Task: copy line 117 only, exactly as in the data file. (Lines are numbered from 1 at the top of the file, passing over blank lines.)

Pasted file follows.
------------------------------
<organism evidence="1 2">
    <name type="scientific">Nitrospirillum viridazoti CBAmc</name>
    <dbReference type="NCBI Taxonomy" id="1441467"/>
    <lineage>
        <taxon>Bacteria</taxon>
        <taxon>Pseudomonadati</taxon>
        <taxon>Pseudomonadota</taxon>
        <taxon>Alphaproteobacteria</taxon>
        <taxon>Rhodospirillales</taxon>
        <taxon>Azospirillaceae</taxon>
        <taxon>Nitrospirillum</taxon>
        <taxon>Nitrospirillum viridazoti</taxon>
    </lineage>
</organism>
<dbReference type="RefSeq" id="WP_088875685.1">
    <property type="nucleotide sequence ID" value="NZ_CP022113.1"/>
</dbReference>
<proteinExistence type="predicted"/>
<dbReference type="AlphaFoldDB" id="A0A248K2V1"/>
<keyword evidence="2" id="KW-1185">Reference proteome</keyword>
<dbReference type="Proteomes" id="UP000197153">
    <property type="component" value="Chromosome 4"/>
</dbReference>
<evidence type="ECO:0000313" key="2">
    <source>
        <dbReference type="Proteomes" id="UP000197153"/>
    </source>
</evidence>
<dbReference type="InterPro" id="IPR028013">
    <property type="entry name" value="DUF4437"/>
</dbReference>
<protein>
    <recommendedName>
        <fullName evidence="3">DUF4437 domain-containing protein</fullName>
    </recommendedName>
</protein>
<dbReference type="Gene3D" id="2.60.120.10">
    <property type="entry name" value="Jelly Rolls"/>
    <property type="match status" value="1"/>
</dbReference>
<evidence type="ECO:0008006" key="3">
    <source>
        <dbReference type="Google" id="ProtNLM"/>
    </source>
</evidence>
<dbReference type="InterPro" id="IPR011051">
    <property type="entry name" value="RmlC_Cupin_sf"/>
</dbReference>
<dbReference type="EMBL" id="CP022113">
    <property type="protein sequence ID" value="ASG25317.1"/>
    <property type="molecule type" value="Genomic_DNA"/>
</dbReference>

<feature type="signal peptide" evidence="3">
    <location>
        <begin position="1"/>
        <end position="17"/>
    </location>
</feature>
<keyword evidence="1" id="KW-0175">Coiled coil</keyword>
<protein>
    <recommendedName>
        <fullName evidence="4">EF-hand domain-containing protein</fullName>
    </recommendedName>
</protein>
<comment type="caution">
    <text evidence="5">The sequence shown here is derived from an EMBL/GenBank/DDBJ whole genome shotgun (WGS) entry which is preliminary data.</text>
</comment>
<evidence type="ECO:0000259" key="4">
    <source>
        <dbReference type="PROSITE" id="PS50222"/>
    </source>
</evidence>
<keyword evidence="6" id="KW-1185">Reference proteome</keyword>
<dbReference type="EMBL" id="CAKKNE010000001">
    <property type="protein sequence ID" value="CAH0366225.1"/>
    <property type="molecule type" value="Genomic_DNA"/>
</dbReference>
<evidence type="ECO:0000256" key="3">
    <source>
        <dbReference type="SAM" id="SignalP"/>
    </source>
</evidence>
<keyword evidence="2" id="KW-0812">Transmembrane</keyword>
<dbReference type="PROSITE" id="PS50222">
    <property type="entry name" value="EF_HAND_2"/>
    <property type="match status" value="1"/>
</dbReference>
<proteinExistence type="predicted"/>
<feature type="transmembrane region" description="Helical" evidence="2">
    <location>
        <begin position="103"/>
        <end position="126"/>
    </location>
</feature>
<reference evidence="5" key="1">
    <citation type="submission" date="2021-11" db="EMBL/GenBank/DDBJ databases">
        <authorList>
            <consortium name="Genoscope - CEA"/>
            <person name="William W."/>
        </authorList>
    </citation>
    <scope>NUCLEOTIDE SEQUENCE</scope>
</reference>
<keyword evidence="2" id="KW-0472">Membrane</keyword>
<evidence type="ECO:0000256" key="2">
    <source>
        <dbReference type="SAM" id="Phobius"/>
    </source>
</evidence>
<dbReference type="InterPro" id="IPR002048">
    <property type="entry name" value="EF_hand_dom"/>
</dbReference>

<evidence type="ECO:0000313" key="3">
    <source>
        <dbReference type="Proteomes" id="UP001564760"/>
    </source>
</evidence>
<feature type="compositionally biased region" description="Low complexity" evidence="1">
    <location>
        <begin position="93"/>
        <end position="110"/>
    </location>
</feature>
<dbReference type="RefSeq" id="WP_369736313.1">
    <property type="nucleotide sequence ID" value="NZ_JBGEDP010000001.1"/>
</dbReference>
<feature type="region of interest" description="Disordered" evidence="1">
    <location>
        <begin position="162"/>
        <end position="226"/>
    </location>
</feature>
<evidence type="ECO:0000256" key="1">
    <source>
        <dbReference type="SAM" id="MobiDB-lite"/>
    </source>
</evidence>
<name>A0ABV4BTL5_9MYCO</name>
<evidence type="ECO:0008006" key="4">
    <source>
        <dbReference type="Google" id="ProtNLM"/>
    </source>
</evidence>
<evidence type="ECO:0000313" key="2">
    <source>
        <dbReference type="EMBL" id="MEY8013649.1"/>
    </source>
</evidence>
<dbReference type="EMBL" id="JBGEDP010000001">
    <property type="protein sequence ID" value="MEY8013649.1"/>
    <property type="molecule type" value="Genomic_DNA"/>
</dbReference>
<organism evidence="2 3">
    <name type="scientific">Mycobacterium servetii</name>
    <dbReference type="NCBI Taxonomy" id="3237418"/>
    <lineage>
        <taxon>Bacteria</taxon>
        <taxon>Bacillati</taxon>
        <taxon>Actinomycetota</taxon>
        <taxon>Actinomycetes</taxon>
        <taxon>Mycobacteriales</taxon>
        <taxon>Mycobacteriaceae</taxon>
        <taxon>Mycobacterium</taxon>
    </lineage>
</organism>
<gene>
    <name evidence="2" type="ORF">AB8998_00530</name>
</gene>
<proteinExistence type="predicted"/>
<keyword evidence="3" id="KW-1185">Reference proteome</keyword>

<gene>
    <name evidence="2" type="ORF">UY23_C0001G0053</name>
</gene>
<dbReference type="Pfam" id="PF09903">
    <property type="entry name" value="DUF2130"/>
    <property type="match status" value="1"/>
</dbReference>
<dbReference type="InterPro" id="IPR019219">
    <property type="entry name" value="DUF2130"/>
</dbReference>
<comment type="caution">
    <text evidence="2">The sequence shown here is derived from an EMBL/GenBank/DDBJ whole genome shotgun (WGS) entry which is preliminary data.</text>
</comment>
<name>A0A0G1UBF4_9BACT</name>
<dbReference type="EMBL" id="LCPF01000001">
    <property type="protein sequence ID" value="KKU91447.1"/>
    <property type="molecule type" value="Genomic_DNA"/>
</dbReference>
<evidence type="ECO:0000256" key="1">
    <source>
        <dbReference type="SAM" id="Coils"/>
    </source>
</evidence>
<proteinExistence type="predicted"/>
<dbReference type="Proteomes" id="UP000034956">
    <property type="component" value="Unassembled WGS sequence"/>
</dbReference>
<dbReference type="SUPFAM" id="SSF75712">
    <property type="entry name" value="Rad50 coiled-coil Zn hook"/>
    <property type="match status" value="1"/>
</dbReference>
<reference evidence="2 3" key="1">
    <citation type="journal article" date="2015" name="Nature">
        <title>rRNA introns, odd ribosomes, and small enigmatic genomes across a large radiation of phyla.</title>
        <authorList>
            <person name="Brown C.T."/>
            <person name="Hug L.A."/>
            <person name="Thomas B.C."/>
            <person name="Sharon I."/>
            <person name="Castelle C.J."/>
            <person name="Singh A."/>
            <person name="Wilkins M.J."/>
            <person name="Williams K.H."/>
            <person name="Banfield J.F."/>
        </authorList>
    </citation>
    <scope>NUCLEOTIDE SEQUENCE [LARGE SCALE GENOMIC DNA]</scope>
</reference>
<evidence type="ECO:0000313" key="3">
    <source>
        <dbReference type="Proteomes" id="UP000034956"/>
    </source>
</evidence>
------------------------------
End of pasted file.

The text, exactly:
</evidence>